Error Bounds for Approximate Invariant Subspaces of Closed Linear Operators
- Stewart
- 1971
(Show Context)
Citation Context ...from its neighbors controls the sensitivity of its singular vector to perturbations. 30 G. W. STEWART Notes and references. The general approach to invariant subspaces taken here is due to the author =-=[33]-=-,[34]. For another view of the subject the reader reader is referred to Kato's work [25], which also treats the perturbation of operators in innite-dimensional settings. x4.1.2. The term \simple" ref... |

21 |
Theoria Motus Corporum Coelestium
- Gauss
- 1809
(Show Context)
Citation Context ...or general surveys of perturbation theory for matrices and linear operators, see [25],[42]. The idea of usingsrst-order expansions of nonlinear functions of random variables is by no means new. Gauss =-=[12]-=-{[14], used the technique to approximate the variances of parameters from nonlinear least squaressts. Hotelling, writing in 1940 [22], refers to a \method of dierentials," with the implication that t... |

19 | Note on iterative refinement of least squares solution - Golub, Wilkinson - 1966 |

18 |
Computer solution and perturbation analysis of generalized linear least squares problems
- Paige
- 1979
(Show Context)
Citation Context ... problem begins with Golub and Wilkinson [18], who producedsrst-order expansions for least squares solutions. For surveys of the theory, see [44, 35, 42]. For extensions to more general problems, see =-=[10, 29]-=-. In the statistics literature, Hodges and Moore [19] and Davies and Hutton [7] have usedsrst order approximations to least squares solutions to assess the eects of errors in the regression matrix|th... |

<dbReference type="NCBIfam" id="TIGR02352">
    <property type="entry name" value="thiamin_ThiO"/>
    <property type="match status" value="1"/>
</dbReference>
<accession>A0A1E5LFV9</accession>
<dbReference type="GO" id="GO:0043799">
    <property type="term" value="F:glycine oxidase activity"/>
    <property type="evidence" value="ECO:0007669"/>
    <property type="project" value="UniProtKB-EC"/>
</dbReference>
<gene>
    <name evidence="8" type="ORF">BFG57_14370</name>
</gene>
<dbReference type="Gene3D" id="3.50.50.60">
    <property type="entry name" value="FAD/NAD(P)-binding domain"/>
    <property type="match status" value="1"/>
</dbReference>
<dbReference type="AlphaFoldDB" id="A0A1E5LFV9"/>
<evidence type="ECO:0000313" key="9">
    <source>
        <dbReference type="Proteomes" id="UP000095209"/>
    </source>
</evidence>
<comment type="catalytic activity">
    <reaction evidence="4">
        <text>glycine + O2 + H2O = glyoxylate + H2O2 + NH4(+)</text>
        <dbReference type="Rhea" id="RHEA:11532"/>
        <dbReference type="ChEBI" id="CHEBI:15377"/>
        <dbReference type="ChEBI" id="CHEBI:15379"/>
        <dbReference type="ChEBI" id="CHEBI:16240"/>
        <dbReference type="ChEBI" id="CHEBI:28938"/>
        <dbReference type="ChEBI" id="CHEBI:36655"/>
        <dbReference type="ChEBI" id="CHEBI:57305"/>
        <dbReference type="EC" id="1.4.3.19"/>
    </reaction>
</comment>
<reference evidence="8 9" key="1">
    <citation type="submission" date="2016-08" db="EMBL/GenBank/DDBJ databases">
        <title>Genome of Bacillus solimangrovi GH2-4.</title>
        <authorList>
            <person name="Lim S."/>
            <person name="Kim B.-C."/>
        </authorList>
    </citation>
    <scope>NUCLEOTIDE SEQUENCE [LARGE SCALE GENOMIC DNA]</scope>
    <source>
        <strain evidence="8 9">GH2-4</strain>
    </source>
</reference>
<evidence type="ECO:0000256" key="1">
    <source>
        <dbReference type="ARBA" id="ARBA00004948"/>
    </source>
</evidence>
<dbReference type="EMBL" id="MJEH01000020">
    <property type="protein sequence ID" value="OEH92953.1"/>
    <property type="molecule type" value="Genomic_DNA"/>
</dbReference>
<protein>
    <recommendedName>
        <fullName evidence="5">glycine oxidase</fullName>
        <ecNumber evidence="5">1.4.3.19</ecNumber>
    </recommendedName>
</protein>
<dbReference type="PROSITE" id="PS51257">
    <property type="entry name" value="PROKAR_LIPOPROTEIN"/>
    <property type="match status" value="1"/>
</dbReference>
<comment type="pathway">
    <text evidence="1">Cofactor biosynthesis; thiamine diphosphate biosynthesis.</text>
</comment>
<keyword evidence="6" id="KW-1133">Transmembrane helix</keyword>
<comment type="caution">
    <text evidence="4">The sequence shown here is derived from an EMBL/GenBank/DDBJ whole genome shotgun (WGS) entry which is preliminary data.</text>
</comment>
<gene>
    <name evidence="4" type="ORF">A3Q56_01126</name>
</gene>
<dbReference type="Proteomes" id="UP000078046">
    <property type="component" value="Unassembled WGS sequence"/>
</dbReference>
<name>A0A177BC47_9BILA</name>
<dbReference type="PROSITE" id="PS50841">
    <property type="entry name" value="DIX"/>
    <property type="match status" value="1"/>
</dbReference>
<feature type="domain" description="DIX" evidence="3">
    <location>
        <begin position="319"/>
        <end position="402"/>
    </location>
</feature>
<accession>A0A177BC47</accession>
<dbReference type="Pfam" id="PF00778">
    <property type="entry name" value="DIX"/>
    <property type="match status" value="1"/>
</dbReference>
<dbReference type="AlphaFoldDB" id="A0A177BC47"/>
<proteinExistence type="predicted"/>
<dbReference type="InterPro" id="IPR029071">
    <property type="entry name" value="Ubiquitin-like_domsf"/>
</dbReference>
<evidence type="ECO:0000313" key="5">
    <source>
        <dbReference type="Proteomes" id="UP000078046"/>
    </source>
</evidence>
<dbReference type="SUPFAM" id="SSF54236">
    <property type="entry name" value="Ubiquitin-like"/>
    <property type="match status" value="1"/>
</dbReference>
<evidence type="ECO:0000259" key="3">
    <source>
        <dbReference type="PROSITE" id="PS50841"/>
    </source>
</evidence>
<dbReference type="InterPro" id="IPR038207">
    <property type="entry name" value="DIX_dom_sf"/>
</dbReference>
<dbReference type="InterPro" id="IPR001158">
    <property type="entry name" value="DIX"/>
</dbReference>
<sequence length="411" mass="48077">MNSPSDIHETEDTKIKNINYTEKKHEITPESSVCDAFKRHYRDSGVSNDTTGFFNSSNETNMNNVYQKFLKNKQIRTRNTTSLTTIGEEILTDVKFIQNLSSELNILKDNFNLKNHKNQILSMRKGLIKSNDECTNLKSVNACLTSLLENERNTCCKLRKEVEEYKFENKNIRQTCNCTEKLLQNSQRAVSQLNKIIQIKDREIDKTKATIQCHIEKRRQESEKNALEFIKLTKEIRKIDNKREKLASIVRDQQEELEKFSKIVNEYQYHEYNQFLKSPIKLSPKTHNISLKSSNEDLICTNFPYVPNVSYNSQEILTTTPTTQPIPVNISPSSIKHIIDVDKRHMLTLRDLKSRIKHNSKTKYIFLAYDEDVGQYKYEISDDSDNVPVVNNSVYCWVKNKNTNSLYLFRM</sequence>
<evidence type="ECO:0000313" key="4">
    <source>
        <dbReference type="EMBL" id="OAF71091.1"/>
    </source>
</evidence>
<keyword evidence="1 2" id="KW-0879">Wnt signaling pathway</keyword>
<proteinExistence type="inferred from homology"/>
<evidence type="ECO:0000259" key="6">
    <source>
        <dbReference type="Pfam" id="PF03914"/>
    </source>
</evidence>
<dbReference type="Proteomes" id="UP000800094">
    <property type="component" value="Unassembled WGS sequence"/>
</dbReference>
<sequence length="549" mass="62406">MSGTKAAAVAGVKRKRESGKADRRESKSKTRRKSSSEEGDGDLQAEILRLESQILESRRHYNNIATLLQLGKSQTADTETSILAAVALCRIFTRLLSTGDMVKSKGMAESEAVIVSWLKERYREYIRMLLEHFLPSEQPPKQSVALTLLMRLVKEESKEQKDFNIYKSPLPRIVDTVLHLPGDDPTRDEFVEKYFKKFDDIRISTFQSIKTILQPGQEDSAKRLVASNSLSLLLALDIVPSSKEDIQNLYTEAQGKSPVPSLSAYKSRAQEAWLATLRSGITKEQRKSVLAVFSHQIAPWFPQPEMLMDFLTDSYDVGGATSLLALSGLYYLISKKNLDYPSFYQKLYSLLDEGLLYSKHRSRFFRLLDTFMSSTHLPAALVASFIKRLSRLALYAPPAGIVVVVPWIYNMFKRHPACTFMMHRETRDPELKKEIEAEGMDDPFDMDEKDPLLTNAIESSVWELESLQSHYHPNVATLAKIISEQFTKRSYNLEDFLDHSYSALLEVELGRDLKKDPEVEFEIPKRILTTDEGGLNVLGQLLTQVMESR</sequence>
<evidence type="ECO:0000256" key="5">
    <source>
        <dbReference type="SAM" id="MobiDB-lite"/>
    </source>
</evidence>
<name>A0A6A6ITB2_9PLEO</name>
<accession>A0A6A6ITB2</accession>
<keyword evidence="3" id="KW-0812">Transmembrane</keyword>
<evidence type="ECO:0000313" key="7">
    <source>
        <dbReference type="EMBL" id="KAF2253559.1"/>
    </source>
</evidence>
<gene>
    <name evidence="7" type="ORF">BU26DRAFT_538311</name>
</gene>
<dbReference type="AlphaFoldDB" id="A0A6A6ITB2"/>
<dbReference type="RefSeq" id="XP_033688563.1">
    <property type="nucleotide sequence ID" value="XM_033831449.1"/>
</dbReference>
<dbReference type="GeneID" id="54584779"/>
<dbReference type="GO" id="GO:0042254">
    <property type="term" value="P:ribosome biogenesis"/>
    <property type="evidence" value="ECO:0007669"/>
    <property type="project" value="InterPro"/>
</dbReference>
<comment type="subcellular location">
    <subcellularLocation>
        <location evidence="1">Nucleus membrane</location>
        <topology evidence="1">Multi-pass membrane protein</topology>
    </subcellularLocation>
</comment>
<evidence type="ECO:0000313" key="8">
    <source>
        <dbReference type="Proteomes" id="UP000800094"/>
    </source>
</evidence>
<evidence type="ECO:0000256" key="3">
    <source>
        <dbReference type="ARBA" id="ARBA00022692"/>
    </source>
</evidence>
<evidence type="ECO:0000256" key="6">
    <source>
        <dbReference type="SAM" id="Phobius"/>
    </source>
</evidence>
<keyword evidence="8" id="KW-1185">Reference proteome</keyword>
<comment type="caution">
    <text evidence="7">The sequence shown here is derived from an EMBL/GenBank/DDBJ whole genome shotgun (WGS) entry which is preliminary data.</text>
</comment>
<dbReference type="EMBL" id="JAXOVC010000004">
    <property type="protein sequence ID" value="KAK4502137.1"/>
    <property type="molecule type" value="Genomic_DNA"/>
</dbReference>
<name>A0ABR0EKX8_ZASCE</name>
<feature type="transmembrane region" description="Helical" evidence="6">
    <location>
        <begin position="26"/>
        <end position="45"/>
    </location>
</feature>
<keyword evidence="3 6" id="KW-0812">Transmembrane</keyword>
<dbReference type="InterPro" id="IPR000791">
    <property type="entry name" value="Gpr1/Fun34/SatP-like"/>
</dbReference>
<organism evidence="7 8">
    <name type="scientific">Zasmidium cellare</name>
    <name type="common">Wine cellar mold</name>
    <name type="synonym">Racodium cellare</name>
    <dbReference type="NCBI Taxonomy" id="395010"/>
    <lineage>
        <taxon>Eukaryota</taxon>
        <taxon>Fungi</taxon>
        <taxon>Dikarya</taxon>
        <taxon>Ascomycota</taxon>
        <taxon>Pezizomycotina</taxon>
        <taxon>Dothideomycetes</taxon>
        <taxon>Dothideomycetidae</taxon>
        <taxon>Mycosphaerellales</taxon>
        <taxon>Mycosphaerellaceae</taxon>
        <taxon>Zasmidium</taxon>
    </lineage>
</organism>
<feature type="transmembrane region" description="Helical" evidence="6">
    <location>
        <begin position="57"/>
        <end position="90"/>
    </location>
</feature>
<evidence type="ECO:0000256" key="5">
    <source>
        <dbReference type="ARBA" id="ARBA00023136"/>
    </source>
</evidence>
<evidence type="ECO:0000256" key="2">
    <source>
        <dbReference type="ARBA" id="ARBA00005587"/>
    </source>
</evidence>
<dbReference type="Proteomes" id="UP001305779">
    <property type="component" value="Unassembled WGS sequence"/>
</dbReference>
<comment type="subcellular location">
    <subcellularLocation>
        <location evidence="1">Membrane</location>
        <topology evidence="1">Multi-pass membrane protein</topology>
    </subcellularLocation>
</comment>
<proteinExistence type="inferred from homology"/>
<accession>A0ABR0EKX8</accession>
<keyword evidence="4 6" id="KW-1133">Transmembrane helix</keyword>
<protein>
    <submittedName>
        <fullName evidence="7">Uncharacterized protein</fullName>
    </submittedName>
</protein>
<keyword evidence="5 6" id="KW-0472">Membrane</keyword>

13 | Econometric Methods, Mc-Graw-Hill - Johnston - 1963 |

11 |
Data Uncertainties and Least Squares Regression
- Hodges, Moore
- 1972
(Show Context)
Citation Context ...edsrst-order expansions for least squares solutions. For surveys of the theory, see [44, 35, 42]. For extensions to more general problems, see [10, 29]. In the statistics literature, Hodges and Moore =-=[19]-=- and Davies and Hutton [7] have usedsrst order approximations to least squares solutions to assess the eects of errors in the regression matrix|the problem of errors in the variables as it is known. ... |

7 |
The effect of errors in the independent variables in linear regression, Biometrika 1975, 62, 383-391. © 2009 by the authors; licensee Molecular Diversity Preservation International
- Davies, Hutton
(Show Context)
Citation Context ... least squares solutions. For surveys of the theory, see [44, 35, 42]. For extensions to more general problems, see [10, 29]. In the statistics literature, Hodges and Moore [19] and Davies and Hutton =-=[7]-=- have usedsrst order approximations to least squares solutions to assess the eects of errors in the regression matrix|the problem of errors in the variables as it is known. See also [2] for applicati... |

5 |
Etude statistique de la qualit'e num'erique et arithm'etique de la r'esolution approch'ee d"equations par calcul sur ordinateur
- Chatelin
- 1988
(Show Context)
Citation Context ...ariances of parameters from nonlinear least squaressts. Hotelling, writing in 1940 [22], refers to a \method of dierentials," with the implication that the practice was widespread. Recently Chatelin =-=[3]-=-{[5] has usedsrst-order expansions and random matrices to analyze the eects of rounding error on numerical calculations. As we have pointed out, the chief diculty with this approach is that 4 G. W. ... |

4 |
Fourth-order properties of normally distributed random matrices
- Neudecker, Wansbeek
- 1987
(Show Context)
Citation Context ...al distribution, a practice started by Kendal [26]. x2.1. The material in this section appeared in some lecture notes by the author (c. 1982). Theorem 2.3 has been published by Neudecker and Wansbeek =-=[28]-=-. Although their paper treats normal matrices, their proof is quite general. x2.2. The formal use of the function E[trace(X T X)] as a norm on randommatrices appears to be new. Its major problem is th... |

4 |
and perturbation bounds for subspaces associated with certain eigenvalue problems
- Error
- 1973
(Show Context)